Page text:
Decew Road – high-density development?

The public meetings at City Hall recently have highlighted a couple of issues regarding development.

The first of these is the concept of infilling as opposed to using new land. A number of Province of Ontario municipal planning guidelines mandate certain levels of density in new developments, whether they be on new land or old. The result is that developers now have to provide a greater mix of housing types. The result is that, where once you might have found an entire subdivision of fully detached houses, just about every new development now contains detached houses with decreased lot sizes, semis, an multiple housing styles such as quadriplexes and town houses.

There are advantages to this, of course. For one thing, it slows down urban sprawl and slows the disappearance of farmland and open space land. It also integrates neighbourhoods, providing for a wider range of socio-economic groups, no doubt to the chagrin of some upper income people. However, the pitfalls become obvious when the density becomes so great as to disturb existing neighbourhoods or cause problems sometimes associated with greater density, including traffic and crime, not to mention more student rentals in Thorold.

But, since the Province says it must be so, the City must make it so. The only real alternative is to change the City’s Official Plan so that there is no more development. You’ll be told, however, that’s not an option to most politicians. Why not?

That leads to the second observation that arose out of these meetings. Despite numerous studies done over the years, which show that new developments cost more to operate than they provide in taxes, there are still a number of politicians and others who believe that more taxpayers means more money. Of course, it does in total income, but not where maintenance and operation are concerned. This is largely due to the expanded service requirements that the development generate.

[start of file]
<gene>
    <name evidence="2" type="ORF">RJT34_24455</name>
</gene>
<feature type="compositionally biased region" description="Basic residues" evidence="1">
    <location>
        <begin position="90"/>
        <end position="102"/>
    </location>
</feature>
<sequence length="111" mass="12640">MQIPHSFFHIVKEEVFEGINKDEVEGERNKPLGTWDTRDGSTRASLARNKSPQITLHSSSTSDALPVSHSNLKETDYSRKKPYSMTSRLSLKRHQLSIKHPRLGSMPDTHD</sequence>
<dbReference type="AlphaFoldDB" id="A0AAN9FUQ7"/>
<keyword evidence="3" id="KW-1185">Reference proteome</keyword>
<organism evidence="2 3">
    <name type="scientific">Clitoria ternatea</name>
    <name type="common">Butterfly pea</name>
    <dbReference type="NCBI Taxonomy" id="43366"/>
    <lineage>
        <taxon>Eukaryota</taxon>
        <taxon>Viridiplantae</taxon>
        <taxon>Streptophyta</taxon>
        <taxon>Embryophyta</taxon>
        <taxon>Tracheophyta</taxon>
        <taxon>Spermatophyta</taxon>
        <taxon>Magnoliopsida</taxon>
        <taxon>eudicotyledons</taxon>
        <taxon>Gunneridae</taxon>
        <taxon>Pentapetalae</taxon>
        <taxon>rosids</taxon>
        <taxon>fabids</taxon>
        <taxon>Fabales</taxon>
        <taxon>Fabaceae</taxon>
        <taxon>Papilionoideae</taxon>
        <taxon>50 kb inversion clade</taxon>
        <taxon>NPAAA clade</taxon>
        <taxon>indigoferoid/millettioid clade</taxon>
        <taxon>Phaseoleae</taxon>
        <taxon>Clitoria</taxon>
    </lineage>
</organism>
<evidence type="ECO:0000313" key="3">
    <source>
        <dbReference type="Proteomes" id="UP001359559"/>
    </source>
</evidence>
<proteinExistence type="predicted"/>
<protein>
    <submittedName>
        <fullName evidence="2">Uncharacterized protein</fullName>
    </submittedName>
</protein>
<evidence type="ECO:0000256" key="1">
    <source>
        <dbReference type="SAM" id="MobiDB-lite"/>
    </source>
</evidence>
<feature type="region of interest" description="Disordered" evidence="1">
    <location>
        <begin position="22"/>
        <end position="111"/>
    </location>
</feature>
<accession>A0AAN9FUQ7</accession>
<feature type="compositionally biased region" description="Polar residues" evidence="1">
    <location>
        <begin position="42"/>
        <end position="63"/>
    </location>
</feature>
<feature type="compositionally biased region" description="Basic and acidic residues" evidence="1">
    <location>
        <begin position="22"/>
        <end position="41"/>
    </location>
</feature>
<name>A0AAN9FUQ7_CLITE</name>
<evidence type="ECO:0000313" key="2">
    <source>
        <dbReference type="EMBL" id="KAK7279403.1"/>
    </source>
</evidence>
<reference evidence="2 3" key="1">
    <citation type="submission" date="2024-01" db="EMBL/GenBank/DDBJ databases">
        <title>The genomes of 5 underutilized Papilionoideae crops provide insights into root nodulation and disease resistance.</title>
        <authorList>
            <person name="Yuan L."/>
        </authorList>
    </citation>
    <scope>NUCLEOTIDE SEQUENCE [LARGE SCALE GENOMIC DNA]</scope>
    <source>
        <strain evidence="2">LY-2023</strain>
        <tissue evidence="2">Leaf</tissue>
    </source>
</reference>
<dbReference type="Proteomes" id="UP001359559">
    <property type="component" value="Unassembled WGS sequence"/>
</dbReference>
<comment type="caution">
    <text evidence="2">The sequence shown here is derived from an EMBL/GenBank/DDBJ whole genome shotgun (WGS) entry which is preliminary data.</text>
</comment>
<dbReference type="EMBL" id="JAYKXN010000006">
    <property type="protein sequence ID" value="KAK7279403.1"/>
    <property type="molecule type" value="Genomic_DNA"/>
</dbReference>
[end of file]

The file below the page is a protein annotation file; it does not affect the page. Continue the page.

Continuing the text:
Of course, not all the studies show that imbalance (especially the ones by the construction industry), but, at best, it’s a wash, in which case there just isn’t a benefit to more unless you’re empire building. And, hey, don’t development charges pay for the extra infrastructure and services required? To a degree but, especially in cases of infilling, brownfields developments and special circumstances, the developers may recover some or all of them by way of Community Improvement Plans (CIPs).

So, what can be done about all of it? Likely not much. The problem lies in the fact that there are pros and cons to each side of the arguments. That means that each side will argue the points which best serve their interests. And decisions will usually follow the (real and perceived) money. It did when we tried to save the Richmond Street Forest the last time, and it likely will again.

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